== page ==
¼ cup sherry vinegar
2 tsp Dijon mustard
½ tsp salt, or to taste
Ground black pepper, to taste
 
Bring a medium saucepan of salted water to the boil. Add farro and boil gently, uncovered, for about 20 minutes, until al dente. Drain and put in a large serving bowl to cool. *
 
Cook green beans in boiling salted water for 2 minutes, or until just tender. Drain and transfer briefly to a bowl of iced water to stop the cooking. Drain again and pat dry.
 
Once the farro is cool, combine the beans, olives (slice them if they’re big, or leave whole if you use tiny ones, like Niçoise), red pepper, Parmesan and chives or red onions with the farro.
 
In a small bowl, whisk together the sherry vinegar, olive oil, mustard, pepper and salt.
 
Pour the dressing over the salad, toss and serve.
 
* In a rush? Cool the farro more quickly by spreading it out on a cookie sheet.     

Recipe: Orange Slices with Tapenade

 
TODAY I’M GOING TO PRETEND I’M IN NICE at La Zucca Magica, not in New York City with Snow Blizzard Nemo happening outside my window. It’s citrus season—hooray!— and a bowl of beautiful oranges makes my fantasy almost seem real. And I mean fantasy: I’ve never actually been to La Zucca Magica, but I take Mark Bittman’s word that it is a marvelous place to be—a vegetarian restaurant whose dishes are never ascetic or meager, with the produce bounty of Provence at its doorstep. What I do know is that, thanks to Bittman and La Zucca, I regularly eat an appetizer of orange slices and tapenade that he discovered there. I’m sharing it with you now so that you, too, can ignore the snowpocalypse outside your window and delight in orange season.
 
 
Top-quality ingredients are key here—as they are in many simple Mediterranean dishes that are more combinations of ingredients than complicated recipes.
 
I make this dish super-simple by using a ready-made tapenade from Moulins de la Brague in Opio, a village near Grasse in Provence. No, unfortunately I wasn’t able to drop in to the Moulin to pick up a jar; I purchased it at Fairway
 
The Moulin is a seventh generation family business, run by the Michel family, and it seems to be a little magical itself, combining a respect for tradition with modernization—so often the case with old artisanal businesses that survive and thrive. Most of the olives grown in their orchards are Cailletier, a cultivar often called Niçoise, although that, I’m told, refers strictly speaking to the curing method typical of Nice. The tapenade is made the traditional way, with just mashed olives, olive oil, salt, capers and anchovy.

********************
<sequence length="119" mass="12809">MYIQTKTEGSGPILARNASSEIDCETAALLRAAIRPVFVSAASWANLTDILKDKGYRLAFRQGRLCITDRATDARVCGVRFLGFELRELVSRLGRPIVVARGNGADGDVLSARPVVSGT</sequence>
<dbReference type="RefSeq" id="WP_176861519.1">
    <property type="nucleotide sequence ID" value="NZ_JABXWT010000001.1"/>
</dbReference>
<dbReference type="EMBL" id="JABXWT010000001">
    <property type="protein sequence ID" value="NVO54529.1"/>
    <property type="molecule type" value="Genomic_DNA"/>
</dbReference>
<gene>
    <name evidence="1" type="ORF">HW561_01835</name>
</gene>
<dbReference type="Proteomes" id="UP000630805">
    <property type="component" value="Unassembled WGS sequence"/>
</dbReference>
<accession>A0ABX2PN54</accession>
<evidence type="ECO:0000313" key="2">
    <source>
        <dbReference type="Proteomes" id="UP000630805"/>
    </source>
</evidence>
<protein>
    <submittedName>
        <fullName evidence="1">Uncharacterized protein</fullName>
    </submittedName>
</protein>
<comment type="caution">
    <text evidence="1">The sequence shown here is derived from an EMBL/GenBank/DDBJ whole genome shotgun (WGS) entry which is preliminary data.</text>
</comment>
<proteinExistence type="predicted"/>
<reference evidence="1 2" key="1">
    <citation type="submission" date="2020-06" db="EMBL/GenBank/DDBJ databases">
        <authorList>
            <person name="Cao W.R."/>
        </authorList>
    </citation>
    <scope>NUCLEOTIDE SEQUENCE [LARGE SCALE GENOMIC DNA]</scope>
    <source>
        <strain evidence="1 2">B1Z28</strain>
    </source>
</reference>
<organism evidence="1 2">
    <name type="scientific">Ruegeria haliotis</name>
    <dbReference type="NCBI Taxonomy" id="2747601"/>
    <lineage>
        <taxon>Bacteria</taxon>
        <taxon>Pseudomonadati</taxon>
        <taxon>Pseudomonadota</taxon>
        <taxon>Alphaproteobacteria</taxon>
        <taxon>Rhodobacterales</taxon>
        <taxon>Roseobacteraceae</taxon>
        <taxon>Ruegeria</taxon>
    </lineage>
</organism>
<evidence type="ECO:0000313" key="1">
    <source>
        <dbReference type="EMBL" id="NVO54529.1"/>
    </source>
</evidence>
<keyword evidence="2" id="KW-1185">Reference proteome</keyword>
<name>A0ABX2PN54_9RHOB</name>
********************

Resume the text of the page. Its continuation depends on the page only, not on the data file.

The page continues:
I always use my best extra-virgin olive oil for this recipe. Today, I’m lucky to have some Frankies 457 Spuntino Olio Nuovo, the first pressing of the 2012 harvest—grassy green and deliciously pungent. It’s made from organically grown Nocellara del Belice olives in the DOP (protected origin) Valle del Belice in Sicily. How nice that restaurateurs Frank Falcinelli and Frank Castronovo visit Sicily each year to oversee production and bring back the olive oil to Carroll Gardens, Brooklyn, just for you and me.
 
Now for the recipe...
 
Serves 4
 
3 or 4 juicy navel oranges (depending on their size)—enough for 12 slices
4 tbs tapenade
Extra-virgin olive oil for drizzling
Fennel seeds for garnish
 
Cut each end off orange. Set it on end, and with a sharp knife, remove peel and pith in a curving downward motion.
 
Cut the orange in thin rounds and place three slices on each plate.
 
Drizzle with extra-virgin olive oil.
 
On each plate, spoon 1 tbs tapenade in one dollop on the oranges.
 
Sprinkle with fennel seeds.
 
Bon appetit! 

Recipe Love

 
LISTENING TO STANLEY TUCCI and his mother talk about recipes the other night made me think about all the little culinary treasures my mother has passed on to me. Not just basic cooking techniques that I learned at her elbow, but recipes from her mother, her mother’s mother, her father, her mother-in-law, a childhood schoolmate of my father’s, their friends in London in the late 1940s. She has been the keeper of these recipes and now is making sure her children have them, too.
 
There’s Friar’s Omelette, from Susanna Moss, my mother’s grandmother, written out in her own hand, my Polish Babcia Władysława’s pickled herring and babka (two separate dishes!), my dad’s traditional Christmas beetroot brine and soup, shortbread from Grandma Lily, brown bread from Grandad Percy (he was a miller and expert baker). Not to forget Marysia’s almond torte and Zosia’s pickled dill cucumbers. I’ve collected some on my own visits to family, too: Uncle Abdul Beidas’s hummus, Aunt Ela Makowiecka’s gazpacho (despite the Slavic name, she lived a good part of her life in Spain).
 
Recently this loving passing around of recipes took a different turn when my 20-something son Christopher flipped the tables and taught me how to make an elegantly plated beet, arugula, frisée and goat cheese salad that he’d learned somewhere along the line living in an Italian (Canadian) household for the last two years and working at an Italian café. Lucky me, and now lucky you because it’s the perfect Meatless Monday dish to share. Slicing the beets very thin is not only beautiful but somehow highlights their delicate sweet flavor. From my family to yours. 
 
 

RECIPE: Beet and Goat Cheese Salad, with Arugula and Frisée

 
AT OUR HOUSE, WE CALL THIS DISH Christopher’s Beet Salad, because of how the recipe came to us. Golden beets work really beautifully, too, says Chris.
 
Serves 4
 
5 medium beets
wild arugula and frisée greens
¼ cup extra-virgin olive oil, plus extra for drizzling